I have had some correspondence also with the department concerning two towns which are asking for new post offices. They are small towns, and the buildings in which the postal work is carried on are very small. I have particular reference to the town of Dominion, where the building housing the post office is a disgrace. The cost of replacement would not be very great, because a building sufficient to carry on the work at that point would not have to be large. Does the minister intend to do anything in that regard?
In some of the rural communities, where perhaps only sixteen or eighteen families are served by a post office, the offices have been closed for reasons of economy. In one case fifteen families have thus been left without postal service, and it is necessary for them to walk or drive a considerable distance in order to pick up their mail at another post office. While only fifteen families are affected, the matter is just as serious to them as a discontinuance of mail service would be to the city of Toronto. It is exactly the same thing in point of inconvenience to the individual family. One of the fundamental principles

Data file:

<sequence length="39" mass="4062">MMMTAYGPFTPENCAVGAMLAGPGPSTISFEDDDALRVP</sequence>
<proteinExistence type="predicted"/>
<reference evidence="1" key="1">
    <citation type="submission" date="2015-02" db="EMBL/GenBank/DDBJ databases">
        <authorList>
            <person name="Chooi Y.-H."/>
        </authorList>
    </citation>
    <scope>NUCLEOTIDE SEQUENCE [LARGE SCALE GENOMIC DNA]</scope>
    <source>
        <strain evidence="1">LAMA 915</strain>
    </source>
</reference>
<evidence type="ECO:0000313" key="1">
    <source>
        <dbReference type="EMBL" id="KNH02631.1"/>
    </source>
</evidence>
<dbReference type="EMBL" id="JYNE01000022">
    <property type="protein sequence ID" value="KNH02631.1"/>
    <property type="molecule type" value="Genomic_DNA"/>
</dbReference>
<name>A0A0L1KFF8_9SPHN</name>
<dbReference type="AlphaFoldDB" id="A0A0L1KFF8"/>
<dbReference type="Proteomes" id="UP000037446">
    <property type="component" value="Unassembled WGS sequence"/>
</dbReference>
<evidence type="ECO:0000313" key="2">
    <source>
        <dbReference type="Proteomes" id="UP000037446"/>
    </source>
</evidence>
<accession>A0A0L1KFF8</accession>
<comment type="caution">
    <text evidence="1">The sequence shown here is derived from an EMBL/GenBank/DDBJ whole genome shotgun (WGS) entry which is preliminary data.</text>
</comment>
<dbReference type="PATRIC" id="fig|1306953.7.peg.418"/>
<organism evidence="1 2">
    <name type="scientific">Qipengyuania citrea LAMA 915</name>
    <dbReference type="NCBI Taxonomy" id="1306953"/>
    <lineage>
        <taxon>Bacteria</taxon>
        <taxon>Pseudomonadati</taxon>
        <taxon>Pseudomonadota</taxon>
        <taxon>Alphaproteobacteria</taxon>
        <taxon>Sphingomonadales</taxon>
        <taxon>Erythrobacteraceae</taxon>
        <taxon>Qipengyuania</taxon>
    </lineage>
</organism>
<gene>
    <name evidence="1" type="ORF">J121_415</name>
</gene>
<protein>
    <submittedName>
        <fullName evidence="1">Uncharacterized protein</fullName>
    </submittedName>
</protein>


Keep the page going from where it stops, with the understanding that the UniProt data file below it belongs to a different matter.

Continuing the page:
of the Post Office Department is service to the people, and I do not think it would cost
so very much to maintain the service in these areas.
The hon. member mentioned that he would like a new postal building at the town of Dominion. Fortunately or unfortunately, the Post Office Department does not build post offices; they come under the Department of Public Works. I suggest that the hon. member draw this matter to the attention of the minister in charge of that department.